The fundamental silliness of my article lies, however, not in its numerous solecisms but in the dubiousness of its central thesis and of the ``reasoning'' adduced to support it. Basically, I claim that quantum gravity -- the still-speculative theory of space and time on scales of a millionth of a billionth of a billionth of a billionth of a centimeter -- has profound political implications (which, of course, are ``progressive''). In support of this improbable proposition, I proceed as follows: First, I quote some controversial philosophical pronouncements of Heisenberg and Bohr, and assert (without argument) that quantum physics is profoundly consonant with ``postmodernist epistemology.'' Next, I assemble a pastiche -- Derrida and general relativity, Lacan and topology, Irigaray and quantum gravity -- held together by vague rhetoric about ``nonlinearity'', ``flux'' and ``interconnectedness.'' Finally, I jump (again without argument) to the assertion that ``postmodern science'' has abolished the concept of objective reality. Nowhere in all of this is there anything resembling a logical sequence of thought; one finds only citations of authority, plays on words, strained analogies, and bald assertions.

Why did I do it? While my method was satirical, my motivation is utterly serious. What concerns me is the proliferation, not just of nonsense and sloppy thinking per se, but of a particular kind of nonsense and sloppy thinking: one that denies the existence of objective realities, or (when challenged) admits their existence but downplays their practical relevance. At its best, a journal like Social Text raises important questions that no scientist should ignore -- questions, for example, about how corporate and government funding influence scientific work. Unfortunately, epistemic relativism does little to further the discussion of these matters.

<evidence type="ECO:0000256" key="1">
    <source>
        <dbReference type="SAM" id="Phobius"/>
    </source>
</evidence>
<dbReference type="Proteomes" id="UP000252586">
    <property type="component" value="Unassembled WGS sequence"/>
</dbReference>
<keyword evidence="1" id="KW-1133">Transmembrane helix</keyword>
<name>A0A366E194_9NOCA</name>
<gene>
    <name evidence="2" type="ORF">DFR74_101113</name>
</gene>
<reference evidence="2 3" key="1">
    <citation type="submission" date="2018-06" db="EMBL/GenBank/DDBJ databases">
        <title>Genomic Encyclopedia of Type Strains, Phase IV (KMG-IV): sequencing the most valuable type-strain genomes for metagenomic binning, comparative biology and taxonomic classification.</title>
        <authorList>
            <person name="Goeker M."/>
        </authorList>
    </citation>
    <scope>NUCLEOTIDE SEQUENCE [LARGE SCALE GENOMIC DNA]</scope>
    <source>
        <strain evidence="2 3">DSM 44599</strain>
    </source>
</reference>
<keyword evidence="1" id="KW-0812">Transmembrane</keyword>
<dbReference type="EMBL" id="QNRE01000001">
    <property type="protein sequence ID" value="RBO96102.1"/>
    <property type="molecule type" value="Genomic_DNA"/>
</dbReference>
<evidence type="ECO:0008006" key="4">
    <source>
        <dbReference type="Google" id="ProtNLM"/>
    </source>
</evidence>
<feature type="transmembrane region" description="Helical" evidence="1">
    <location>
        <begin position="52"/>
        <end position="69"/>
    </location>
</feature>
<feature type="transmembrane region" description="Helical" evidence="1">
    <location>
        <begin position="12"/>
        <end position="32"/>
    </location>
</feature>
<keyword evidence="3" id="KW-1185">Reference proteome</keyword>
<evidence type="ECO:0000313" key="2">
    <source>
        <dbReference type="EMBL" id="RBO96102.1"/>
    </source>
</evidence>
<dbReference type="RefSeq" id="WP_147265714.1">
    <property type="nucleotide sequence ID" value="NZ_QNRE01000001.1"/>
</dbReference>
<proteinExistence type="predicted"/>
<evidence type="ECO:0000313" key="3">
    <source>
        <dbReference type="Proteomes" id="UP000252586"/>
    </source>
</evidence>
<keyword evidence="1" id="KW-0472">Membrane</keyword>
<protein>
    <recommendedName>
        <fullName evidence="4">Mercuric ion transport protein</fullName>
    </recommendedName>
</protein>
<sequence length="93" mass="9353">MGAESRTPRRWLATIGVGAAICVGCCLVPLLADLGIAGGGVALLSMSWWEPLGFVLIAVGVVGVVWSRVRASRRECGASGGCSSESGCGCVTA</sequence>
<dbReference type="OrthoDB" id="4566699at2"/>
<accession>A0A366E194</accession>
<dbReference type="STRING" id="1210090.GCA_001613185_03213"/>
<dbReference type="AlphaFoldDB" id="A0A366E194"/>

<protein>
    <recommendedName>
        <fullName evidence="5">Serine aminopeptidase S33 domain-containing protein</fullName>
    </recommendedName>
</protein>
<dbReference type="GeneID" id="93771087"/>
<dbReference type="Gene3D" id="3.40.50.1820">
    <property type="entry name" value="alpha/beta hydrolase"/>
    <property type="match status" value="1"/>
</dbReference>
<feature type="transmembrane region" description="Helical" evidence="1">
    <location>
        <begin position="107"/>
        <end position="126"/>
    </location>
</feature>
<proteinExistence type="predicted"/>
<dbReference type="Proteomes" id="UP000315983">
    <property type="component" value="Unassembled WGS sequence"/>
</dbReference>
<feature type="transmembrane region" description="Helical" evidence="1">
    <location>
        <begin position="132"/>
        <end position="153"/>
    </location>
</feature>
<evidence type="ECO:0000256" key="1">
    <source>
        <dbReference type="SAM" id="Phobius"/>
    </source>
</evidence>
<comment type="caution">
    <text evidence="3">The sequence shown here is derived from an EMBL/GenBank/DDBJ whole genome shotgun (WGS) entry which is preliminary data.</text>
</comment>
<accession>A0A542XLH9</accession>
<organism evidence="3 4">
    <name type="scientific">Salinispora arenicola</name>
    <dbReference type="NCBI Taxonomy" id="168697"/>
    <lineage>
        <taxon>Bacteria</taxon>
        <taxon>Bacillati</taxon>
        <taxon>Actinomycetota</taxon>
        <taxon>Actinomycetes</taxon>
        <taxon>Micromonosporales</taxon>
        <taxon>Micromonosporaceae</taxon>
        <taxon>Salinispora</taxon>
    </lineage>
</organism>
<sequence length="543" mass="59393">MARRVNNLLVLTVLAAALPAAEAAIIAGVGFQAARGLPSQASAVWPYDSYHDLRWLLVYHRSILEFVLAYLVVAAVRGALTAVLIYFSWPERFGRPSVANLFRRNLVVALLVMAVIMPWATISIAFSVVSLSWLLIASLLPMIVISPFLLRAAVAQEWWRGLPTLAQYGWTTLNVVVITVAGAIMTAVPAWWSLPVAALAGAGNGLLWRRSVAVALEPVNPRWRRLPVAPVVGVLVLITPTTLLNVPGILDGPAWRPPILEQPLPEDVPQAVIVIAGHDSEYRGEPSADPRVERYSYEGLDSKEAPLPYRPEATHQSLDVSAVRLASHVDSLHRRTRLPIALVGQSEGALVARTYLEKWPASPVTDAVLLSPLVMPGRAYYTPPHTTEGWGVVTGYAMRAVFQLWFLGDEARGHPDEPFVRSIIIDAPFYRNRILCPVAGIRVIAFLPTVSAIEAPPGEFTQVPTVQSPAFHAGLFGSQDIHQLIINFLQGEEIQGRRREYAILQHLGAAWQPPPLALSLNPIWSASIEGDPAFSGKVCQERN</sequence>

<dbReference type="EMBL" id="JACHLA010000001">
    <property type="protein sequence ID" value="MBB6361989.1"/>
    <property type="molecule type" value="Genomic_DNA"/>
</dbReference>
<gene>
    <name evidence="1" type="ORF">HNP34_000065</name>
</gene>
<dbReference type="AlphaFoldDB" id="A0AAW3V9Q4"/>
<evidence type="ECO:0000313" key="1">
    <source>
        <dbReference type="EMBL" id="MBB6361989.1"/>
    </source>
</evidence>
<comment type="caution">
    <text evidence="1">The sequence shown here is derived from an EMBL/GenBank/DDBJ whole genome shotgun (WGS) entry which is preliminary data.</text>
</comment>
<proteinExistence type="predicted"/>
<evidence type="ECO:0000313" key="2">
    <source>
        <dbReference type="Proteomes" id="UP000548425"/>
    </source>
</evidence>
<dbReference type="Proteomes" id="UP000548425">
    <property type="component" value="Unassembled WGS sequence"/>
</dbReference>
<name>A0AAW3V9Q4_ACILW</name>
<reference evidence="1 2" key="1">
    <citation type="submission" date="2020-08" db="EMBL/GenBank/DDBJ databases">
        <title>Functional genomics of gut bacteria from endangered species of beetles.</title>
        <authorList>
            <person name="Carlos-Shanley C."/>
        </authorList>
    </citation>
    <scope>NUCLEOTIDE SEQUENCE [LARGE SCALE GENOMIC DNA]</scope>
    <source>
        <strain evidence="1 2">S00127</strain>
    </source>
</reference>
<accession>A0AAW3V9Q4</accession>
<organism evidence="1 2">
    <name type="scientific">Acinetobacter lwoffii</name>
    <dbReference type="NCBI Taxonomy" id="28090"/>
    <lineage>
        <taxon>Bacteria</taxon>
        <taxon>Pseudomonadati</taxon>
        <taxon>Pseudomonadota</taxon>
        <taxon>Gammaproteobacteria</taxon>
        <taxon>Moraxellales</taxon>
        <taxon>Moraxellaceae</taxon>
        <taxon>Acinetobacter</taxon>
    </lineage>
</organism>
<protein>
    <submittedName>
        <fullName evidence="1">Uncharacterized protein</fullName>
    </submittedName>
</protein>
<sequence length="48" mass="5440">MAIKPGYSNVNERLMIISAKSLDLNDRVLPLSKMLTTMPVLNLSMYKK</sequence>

In short, my concern over the spread of subjectivist thinking is both intellectual and political. Intellectually, the problem with such doctrines is that they are false (when not simply meaningless). There is a real world; its properties are not merely social constructions; facts and evidence do matter. What sane person would contend otherwise? And yet, much contemporary academic theorizing consists precisely of attempts to blur these obvious truths -- the utter absurdity of it all being concealed through obscure and pretentious language.

Regular readers will know that I have an ongoing Cold War with proponents of postmodernism and poststructuralism for more or less the same reasons Sokal outlines above: I think that there is a dangerous lack of critical academic standards within the field as a whole and that, as a result, it is far too easy to pass off utter nonsense as serious "philosophy" simply by draping that nonsense in literary allusion and obfuscating rhetoric; because of this, it warms my heart to see an actual academic catch these jokers with their pants down (even if said pantsing happened 10 years ago).